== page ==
Even so, lower Treasury yields are not guaranteed to be good for EM debt. Easing in response to falling global growth or even a recession would act as a headwind to all riskier assets. In that case, EM debt spreads would likely widen, which would, in turn, offset much of the benefit of falling U.S. yields.

How should investors use an emerging markets fund in the context of a total portfolio?

Vanguard Emerging Markets Bond Fund invests primarily in external (U.S. dollar-denominated) sovereign debt. As a result, investors should view it as part of their credit portfolio, keeping in mind that the credit risk of EM debt is somewhere between U.S. investment grade and U.S. high yield. EM debt can be used to increase the credit risk of a core bond portfolio, creating opportunity for higher returns and income. For investors with modest risk tolerance who are not limited to an investment-grade credit rating, EM’s history of strong risk-adjusted returns and the potential for additional alpha would argue for an impactful allocation. When sizing the allocation, investors should keep in mind that, even though EM has become more diversified over time, EM bond funds still carry considerable concentration risk in certain EM countries. A country allocation of 5% or more in a dedicated EM bond fund is not unusual.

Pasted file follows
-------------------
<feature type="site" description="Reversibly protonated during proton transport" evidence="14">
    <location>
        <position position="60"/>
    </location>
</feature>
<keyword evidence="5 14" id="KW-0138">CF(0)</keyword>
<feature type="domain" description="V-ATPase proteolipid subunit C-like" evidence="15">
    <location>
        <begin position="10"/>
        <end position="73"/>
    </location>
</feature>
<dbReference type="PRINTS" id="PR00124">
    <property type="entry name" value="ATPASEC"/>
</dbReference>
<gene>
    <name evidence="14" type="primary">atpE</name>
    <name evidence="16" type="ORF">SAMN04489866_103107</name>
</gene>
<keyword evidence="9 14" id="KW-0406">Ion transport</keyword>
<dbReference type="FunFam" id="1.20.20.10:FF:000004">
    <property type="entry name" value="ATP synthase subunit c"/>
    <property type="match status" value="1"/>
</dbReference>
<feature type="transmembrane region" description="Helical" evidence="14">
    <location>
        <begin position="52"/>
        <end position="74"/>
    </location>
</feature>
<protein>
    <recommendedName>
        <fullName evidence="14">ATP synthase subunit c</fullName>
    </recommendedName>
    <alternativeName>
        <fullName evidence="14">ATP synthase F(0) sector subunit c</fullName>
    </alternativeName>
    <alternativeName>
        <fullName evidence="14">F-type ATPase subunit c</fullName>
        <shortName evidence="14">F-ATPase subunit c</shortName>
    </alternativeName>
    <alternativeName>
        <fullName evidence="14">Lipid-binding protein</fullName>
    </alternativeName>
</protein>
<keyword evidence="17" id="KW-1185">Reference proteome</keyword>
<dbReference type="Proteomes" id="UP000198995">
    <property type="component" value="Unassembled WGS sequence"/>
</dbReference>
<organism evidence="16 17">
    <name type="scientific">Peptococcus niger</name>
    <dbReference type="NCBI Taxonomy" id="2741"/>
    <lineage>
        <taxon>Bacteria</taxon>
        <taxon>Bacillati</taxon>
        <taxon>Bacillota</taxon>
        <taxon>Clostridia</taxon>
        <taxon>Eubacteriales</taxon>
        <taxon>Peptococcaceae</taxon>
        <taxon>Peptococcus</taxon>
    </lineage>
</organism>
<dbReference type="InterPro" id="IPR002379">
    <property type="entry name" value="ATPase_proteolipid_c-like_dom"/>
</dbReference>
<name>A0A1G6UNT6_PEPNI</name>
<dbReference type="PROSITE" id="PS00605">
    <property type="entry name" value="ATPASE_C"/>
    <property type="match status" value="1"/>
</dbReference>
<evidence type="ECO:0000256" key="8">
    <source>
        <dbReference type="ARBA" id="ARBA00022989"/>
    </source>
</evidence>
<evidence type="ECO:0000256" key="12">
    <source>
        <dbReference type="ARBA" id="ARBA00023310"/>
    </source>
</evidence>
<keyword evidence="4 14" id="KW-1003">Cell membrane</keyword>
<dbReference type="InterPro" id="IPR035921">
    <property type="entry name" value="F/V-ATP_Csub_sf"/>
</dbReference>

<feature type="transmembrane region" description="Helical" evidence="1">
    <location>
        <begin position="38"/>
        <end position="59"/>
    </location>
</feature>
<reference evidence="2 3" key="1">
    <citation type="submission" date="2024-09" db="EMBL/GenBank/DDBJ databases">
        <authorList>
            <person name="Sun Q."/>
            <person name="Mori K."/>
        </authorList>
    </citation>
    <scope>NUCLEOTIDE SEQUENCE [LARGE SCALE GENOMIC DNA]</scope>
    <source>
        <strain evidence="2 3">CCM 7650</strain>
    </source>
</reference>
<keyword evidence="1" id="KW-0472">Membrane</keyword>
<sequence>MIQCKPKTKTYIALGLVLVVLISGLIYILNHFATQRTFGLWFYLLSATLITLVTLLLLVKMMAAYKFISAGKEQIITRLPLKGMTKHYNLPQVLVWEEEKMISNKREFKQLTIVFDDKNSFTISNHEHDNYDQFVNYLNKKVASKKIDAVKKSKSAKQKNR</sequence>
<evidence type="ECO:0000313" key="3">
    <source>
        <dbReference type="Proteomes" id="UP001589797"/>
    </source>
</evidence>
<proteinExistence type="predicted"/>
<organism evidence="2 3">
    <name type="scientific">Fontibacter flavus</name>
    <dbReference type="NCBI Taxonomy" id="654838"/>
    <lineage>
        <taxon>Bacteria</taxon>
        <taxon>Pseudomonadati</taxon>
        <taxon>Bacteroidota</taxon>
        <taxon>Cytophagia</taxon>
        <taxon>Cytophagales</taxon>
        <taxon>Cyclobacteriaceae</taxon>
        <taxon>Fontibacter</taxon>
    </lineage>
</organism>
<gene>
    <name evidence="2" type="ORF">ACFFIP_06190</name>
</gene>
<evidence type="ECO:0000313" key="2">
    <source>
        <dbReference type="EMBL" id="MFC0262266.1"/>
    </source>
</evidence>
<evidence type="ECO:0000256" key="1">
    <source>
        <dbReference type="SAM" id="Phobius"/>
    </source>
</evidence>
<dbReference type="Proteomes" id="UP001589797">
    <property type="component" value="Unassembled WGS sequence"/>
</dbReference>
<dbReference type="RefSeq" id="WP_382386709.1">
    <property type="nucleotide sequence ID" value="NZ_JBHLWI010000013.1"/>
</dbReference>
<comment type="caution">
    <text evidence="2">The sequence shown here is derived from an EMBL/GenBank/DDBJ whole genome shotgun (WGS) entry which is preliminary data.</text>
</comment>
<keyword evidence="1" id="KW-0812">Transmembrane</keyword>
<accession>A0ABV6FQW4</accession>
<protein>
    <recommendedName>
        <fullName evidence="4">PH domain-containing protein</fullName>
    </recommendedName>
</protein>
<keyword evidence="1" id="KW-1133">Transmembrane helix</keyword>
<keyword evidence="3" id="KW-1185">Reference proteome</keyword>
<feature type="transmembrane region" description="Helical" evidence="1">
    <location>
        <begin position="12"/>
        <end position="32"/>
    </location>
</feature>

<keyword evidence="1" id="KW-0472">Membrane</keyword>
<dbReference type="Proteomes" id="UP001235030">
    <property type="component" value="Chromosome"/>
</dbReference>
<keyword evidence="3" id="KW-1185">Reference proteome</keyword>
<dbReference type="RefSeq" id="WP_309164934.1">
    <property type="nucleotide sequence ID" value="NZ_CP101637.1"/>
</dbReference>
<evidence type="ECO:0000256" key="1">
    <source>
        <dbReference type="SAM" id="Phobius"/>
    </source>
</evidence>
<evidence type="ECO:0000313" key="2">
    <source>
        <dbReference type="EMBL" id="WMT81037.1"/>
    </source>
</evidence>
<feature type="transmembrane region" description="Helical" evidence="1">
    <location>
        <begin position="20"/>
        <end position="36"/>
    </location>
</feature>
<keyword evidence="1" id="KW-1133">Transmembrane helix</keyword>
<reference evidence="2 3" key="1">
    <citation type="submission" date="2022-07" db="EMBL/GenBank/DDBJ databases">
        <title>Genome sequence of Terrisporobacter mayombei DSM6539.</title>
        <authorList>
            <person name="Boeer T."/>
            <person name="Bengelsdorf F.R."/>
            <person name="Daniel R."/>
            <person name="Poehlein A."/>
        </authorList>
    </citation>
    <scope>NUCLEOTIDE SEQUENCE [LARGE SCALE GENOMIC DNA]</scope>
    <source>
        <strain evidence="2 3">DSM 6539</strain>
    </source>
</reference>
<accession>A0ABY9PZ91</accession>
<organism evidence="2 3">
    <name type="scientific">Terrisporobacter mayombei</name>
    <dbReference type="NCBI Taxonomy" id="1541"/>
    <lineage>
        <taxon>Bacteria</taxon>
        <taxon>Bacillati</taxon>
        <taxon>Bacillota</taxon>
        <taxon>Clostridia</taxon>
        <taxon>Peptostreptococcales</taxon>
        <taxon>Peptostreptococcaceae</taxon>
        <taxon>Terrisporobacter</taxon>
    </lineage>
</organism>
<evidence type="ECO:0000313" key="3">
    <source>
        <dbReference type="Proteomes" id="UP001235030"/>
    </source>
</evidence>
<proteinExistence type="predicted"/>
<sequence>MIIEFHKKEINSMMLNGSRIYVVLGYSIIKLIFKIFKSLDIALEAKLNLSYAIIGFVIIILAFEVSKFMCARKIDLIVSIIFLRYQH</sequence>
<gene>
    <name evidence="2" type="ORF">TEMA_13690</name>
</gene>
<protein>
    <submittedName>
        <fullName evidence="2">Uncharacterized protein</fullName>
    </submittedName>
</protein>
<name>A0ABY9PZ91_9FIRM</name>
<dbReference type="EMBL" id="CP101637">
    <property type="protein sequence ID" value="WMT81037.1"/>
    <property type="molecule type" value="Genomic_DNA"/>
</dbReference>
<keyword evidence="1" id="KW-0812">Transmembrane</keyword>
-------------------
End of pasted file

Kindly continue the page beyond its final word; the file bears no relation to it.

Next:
Not all emerging markets debt strategies are the same. What’s your approach to investing in the asset class and what makes your approach unique or more effective? How has the current economic environment been challenging or fortuitous for your approach?